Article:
By Steve Newton
Just when it seems like 2016 couldn’t get much worse–what with the recent death of Leonard Cohen and the election of Donald Trump–here comes some more sad news.
Music legend Leon Russell, best known for writing and/or recording songs like “Delta Lady”, “This Masquerade”, and “Tight Rope”–and for performing with virtually everybody–passed away in Nashville last night at the age of 74.
Born in Lawton, Oklahoma, in 1942, Russell began playing piano at the age of four, and by 14 he was playing in Tulsa nightclubs with a band called the Starlighters that included J.J. Cale.
In the ’60s and ’70s he became prominent as a session musician, and his skills would find him performing with a multitude of artists, including Gram Parsons, George Harrison, Ringo Starr, Elton John, Eric Clapton, Ray Charles, Barbra Streisand, the Beach Boys, the Ventures, Willie Nelson, Frank Sinatra, the Band, Bob Dylan, B.B. King, Joe Cocker, and the Rolling Stones.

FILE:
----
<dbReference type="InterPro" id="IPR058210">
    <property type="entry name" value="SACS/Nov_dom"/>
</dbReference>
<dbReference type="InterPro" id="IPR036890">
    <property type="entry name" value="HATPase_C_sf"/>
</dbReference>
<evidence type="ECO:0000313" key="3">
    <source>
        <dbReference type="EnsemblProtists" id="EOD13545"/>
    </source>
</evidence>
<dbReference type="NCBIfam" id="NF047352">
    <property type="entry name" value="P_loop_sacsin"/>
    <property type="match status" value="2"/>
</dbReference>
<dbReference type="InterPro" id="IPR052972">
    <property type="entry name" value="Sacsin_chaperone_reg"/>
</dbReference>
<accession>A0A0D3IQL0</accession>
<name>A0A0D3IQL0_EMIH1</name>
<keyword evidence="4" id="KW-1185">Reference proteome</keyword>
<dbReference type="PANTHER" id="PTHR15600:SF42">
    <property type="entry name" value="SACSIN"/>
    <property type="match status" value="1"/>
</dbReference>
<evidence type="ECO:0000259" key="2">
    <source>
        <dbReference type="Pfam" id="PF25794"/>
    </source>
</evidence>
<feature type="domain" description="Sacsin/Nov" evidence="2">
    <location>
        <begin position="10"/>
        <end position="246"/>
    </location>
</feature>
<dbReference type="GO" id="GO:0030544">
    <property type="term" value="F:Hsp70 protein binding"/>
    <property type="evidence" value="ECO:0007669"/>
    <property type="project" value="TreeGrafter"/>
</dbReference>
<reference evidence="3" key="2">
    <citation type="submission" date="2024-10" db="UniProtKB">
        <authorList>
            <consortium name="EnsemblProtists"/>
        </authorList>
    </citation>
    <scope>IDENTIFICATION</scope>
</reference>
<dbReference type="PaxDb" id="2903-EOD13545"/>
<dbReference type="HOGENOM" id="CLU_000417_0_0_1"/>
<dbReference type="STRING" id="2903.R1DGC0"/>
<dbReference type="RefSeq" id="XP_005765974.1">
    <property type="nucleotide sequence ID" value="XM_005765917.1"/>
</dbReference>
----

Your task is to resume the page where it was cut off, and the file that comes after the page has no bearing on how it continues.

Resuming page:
Russell hit the charts in 1972 with his debut single, “Tight Rope”, which reached number 11 on the Billboard Hot 100 and became one of my favourite all-time tunes. In ’75 he cracked the Top 40 with the single “Lady Blue”, off his fourth gold album, Will O’ the Wisp.
Russell was a major influence on the world’s singer-keyboardists, one example being Elton John, who helped rejuvenate Russell’s career in 2010 with the double album The Union, which also spawned a documentary film by Cameron Crowe exploring the creative process of John and Russell in the making of the album.
“He was my biggest influence as a piano player, a singer, and a songwriter,” John told ABC News after Russell’s death was announced on his website.
“We thank everyone for their thoughts and prayers during this very, very difficult time,” wrote Russell’s wife Jan Bridges. “My husband passed in his sleep in our Nashville home. He was recovering from heart surgery in July and looked forward to getting back on the road in January. We appreciate everyone’s love and support.”
“I’m up on the tightwire, flanked by life and the funeral pyre, putting on a show for you to see.”